We're Closer than you Think!

Map of Northern California showing Eagle Canyon location.

Eagle Canyon is just 2.5 hours from Sacramento and 3-4 hours from the Bay Area. Most of our guests stay in Red Bluff. The lakes are a quick 30 minute drive from hotels in Red Bluff.

Map of the Lakes

Map of Eagle Canyon Trophy Trout Lakes

Use this map to learn the best wading and shore fishing areas in our two lakes. The smaller (lower) pond is reserved for wading and shore fishing only. Float tubing is allowed (but by no means necessary) on the upper pond.


Main shed at upper pond.

On-site facilities include picnic tables, a shed, and a bathroom with running water and flush toilet. We have two picnic tables, one of which is covered with a roof. Our main shed has a portable heater, chairs, refrigerator, microwave, coffee maker and drinking water. The shed and covered picnic table make an excellent refuge from the elements. Many of our guests bring their own propane grills and cook their own lunch on our covered picnic table.

Float Tubes for Rent

Float tubes for rent

We have three float tubes available for rent for just $20/day. These are top-of-the-line Fish-Cat float tubes. They come complete with fins and a stripping basket. You can reserve them in advance or on the day of your trip. Feel free to bring your own float tube or pontoon boat. Float tubing is allowed in the upper lake only.

Recommended Tackle

Rods: Five- to seven-weight rods are recommended
Lines: Floating and intermediate (slow-sinking) lines work best. Clear intermediate lines (called "sly lines" or "slime lines") work great!
Float tubes: It's not necessary to use a float tube, but it is a lot of fun!
Clothing: Bring clothing suitable for both warm and wet, cool weather.


Woolly Bugger, #6-10
Marabou Leech, #6-10
Seal Bugger, #6-10
Zonkers, #6-8
Clouser Minnow, #6


Olive Damselfly Nymph, #8-10
Callibaetis Nymph, #14-18
Gold Ribbed Hare's Ear, #14-18
Pheasant Tail, #14-18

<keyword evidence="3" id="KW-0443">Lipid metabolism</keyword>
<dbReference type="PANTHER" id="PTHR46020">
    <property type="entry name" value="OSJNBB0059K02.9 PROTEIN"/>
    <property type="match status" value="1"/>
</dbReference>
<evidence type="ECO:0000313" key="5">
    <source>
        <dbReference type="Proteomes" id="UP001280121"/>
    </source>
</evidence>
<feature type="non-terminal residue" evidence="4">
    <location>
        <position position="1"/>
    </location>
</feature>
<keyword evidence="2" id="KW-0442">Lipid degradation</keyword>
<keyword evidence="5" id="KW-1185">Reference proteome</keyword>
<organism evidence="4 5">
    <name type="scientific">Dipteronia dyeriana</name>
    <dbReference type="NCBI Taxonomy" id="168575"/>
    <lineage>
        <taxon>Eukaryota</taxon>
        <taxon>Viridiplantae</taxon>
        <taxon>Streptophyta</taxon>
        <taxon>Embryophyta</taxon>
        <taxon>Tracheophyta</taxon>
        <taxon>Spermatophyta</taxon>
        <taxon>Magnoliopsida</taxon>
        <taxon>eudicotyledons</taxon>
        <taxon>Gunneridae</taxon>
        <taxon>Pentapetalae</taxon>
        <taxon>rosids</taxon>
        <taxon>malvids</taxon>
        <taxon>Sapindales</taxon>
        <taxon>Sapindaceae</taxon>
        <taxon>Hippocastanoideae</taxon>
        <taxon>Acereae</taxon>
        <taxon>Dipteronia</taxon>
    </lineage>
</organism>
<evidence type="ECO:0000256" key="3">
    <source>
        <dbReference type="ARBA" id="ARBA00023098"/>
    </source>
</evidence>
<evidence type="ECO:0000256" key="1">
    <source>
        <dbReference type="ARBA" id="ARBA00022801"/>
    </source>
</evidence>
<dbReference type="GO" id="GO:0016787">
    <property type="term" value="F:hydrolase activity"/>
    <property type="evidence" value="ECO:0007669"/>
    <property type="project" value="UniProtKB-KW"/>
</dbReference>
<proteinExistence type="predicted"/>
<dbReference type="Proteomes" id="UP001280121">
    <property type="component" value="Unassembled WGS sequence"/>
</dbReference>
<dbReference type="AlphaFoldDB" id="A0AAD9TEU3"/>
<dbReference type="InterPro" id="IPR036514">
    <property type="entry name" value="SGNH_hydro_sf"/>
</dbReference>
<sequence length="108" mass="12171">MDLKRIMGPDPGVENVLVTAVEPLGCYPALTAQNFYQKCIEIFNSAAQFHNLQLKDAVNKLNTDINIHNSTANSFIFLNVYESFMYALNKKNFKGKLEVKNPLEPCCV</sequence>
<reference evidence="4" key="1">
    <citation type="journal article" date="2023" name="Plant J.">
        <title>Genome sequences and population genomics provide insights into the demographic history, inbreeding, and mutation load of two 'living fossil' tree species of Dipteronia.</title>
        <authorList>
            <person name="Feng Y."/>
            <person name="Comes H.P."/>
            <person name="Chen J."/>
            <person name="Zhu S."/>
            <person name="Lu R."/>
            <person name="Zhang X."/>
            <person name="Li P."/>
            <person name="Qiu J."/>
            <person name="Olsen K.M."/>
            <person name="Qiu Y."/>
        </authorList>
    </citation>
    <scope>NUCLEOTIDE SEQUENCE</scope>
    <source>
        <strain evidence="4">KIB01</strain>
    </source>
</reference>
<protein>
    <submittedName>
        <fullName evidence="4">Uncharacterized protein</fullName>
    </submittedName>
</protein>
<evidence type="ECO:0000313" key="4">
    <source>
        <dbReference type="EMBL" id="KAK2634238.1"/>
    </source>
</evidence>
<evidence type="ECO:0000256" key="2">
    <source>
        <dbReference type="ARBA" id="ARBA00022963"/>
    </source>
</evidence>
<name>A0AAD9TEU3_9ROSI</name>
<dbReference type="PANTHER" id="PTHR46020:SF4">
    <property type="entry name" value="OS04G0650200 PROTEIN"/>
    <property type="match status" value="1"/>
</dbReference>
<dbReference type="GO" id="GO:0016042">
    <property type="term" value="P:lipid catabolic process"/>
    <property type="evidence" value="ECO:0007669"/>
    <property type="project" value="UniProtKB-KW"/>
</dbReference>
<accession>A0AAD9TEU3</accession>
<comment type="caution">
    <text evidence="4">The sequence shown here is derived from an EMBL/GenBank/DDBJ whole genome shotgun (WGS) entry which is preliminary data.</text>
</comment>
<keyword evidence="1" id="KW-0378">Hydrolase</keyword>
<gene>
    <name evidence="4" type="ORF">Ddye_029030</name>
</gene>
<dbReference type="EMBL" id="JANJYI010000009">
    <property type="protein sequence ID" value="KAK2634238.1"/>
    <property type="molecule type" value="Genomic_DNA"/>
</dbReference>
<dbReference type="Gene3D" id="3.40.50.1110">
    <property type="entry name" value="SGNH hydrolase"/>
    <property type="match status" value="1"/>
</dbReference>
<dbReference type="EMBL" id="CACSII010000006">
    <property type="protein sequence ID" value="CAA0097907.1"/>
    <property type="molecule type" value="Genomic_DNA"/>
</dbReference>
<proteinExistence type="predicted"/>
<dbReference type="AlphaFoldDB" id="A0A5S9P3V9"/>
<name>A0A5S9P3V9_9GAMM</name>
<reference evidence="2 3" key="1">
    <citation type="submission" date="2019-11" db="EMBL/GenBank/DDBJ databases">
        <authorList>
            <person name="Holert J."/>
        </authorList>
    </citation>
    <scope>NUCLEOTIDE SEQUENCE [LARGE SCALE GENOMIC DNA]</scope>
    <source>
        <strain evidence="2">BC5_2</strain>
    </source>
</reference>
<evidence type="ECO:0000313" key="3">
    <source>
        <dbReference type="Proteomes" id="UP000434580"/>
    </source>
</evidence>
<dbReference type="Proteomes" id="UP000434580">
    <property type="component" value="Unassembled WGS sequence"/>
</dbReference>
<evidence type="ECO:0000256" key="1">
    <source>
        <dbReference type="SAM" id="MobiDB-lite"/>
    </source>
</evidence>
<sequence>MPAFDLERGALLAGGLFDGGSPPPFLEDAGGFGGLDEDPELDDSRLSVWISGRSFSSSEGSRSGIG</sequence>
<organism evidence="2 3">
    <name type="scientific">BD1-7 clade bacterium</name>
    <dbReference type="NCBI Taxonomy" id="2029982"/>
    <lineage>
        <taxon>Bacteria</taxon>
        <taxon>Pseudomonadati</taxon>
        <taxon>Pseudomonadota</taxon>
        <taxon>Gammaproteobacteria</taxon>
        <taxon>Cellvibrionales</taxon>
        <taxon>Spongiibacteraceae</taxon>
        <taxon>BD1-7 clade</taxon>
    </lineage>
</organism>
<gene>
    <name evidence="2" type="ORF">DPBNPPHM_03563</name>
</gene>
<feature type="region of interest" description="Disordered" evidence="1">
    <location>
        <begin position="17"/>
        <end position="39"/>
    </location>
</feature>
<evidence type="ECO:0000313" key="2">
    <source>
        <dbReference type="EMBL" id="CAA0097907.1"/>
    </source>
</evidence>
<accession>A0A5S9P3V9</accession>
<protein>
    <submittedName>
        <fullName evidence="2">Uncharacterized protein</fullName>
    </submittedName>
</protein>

Midge Patterns, #14-18


Callibaetis Cripple, #14-16
Traditional Adams, #14-16
Parachute Adams, #12-20
March Brown Dun, #12-14

How to Fish Eagle Canyon Trophy Trout Lakes

by Brad Jackson

Because trout move freely from deep areas near the levee dams onto shallow shelves in the upper portions of both ponds, there is no simple solution to always being "in the fish". Instead, maximizing success is a function of both tubing and wading. My best advice is that you make no assumptions and ignore no areas or methods, especially when you hit a lull in the action.

As a general rule, fish move onto shallow flats for early morning and late evening feeding, so low-light hours are best for stalking the banks and wading the flats with a floating line. However, a concentration of tubers in the deep areas near each levee dam will push some fish to the upstream end of the ponds, so don't ignore these areas just because they have not produced for a few hours.

When you float tube, remember that your floating device is intended to be fished backward - that is, you are always paddling while facing away from the direction you are headed. This approach accomplishes two things: You are able to move freely about the ponds (i.e., try paddling forward and you'll find that it just does not work) Your slowly moving tube will always keep your line tight. Since you will mostly be fishing wet with sinking or sink-tip lines, the tight line will signal more strikes and always impart movement to your fly. ATTENTION TUBERS: Whenever you fish a retrieved fly (nymph, leech, or streamer), shove your rod tip a few inches under the water. This gives you a relatively straight line to your fly with almost no slack. If you persist with waving your tip around in the air, I guarantee that you will miss an alarming number of soft takes.

Woolly buggers, leeches, bunnies, and streamers (matukas, Clouser Minnows, Zonkers, etc) #6-14 are standard fare. The full range of colors produces, although black, purple, and olive are most popular. Vary your retrieve. Slow retrieves seem to work best, but a fast retrieve can be deadly when the bite is really on. Almost all sinking lines work, but Type I, II, intermediate or sink-tip lines outproduce others. Hi-d or Hi-speed full lines generally sink too fast for the relatively shallow average depth of the ponds.

Because nice populations of Callibaetis, Damsels, and midges are developing, there is an opportunity to sight fish with nymphs and floating lines, or to match bottom-dwelling aquatics with sinking lines. And as the season progresses, these trophy trout become more selective. Consequently, fishing with floating lines, strike indicators, smaller nymphs, and progressively lighter tippets becomes more important as the season progresses. Dry fly fishing is sporadic. At times the fish eat Callibaetis, midges, hoppers, and ants with abandon, but much of the time surface action is practically non-existent.